Of course, Heitor Villa-Lobos has a looming legacy in guitar music — and music, generally. How has his work affected you as a musician, personally, and the larger Brazilian musical sensibility?
Villa-Lobos has been, by far, the most important classical composer in Brazil. However, the best representation of Brazilian music is popular music. Brazil has developed a musical history compared to the U.S. While the U.S. has given jazz to the world, the Brazilians developed what they call MPB (Musica Popular Brasileira).
There are many forms of expressions in Brazilian music that goes under this denomination. We’ve been exposed to this force since we were children and this certainly has affected us a lot in our development as musicians.
You will also be performing music of the great Egberto Gismonti, who I’ve always been fascinated by: he seems like one of the rare musicians who really straddles the classical, jazz and indigenous Brazilian music worlds. Is he a musician you have a particular fondness for?
Egberto Gismonti has been a prominent inspiration for many Brazilian musicians since the ’70s. I could compare his influence with that of Ernesto Nazareth, who had the same kind of impact on the creative process of other musicians 100 years back in time.
Brazil has had such a strong role in the evolution of classical guitar as an accepted part of the classical world, in terms of players and composers. Can you give me a bit of background on how this came to be, and how the state of classical guitar culture in Brazil has evolved in recent years?
Besides Villa-Lobos as a composer, there are quite a few others, but not at the same level he was. Villa-Lobos was a true innovator and has left an approach to classical guitar that nobody thought before. I can’t personally think of the output of Leo Brouwer or Egberto Gismonti being the same if it was not for the strong presence of Villa-Lobos and his ideas. Villa-Lobos music derives from the Brazilian folklore or from the Brazilian traditional music.
In these fields you will find other minor composers that were guitarists and they really helped to shape the guitar the way it is in Brazil nowadays. In the program we will be playing in Santa Barbara, we pay tribute to a few of them. We chose standards by Americo Jacomino Canhoto, Joao Pernambuco, Luiz Bonfa and Anibal Sardinha Garoto. Nowadays, you will find many classical guitarists around the world playing some pieces of these composers, although they are not classical composers.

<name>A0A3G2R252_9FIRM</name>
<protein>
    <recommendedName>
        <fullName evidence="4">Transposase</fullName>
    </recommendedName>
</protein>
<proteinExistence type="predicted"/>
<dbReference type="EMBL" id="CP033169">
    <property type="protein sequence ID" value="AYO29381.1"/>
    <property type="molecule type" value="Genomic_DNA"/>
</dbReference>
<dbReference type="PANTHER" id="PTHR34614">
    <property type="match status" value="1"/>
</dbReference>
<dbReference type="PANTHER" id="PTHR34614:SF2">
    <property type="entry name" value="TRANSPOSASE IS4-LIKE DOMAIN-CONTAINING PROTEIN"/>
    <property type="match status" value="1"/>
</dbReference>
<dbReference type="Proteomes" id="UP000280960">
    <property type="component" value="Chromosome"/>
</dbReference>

On the subject of that LAGQ Concerto piece, do you find yourself more involved in composition these days? Is it important for you, for one, to help expand the literature of new guitar music?
I’ve been writing more and more in the recent years. To compose is quite vital for me. I’m not really worried about expanding the guitar literature once that is being done by so many other people around the world. Nowadays, most young composers write something for guitar. In a few years the guitarwill gain more and more respect and will finally get its deserved spot in the international music community.
What projects do you have on the horizon, yourself and with your brother?
We will be touring with Yo-Yo Ma again quite soon, in April, with music specially designed for the occasion.
We are currently working on new compositions that aim to reunite the Assad family comprised by the Assad Duo, our sister Badi Assad, my daughter Clarice and Odair’s daughter Carolina. We toured with them last year in Europe and want to bring this project to the U.S. soon.
Next year we will be touring again with Paquito Rivera and probably will run a complete new repertoire with him.
Are you satisfied with the way things are going in your creative life at this particular moment?
Yes, pretty much. It is a great feeling to find out that you have a musical identity and people are expecting to hear new things you might come up with.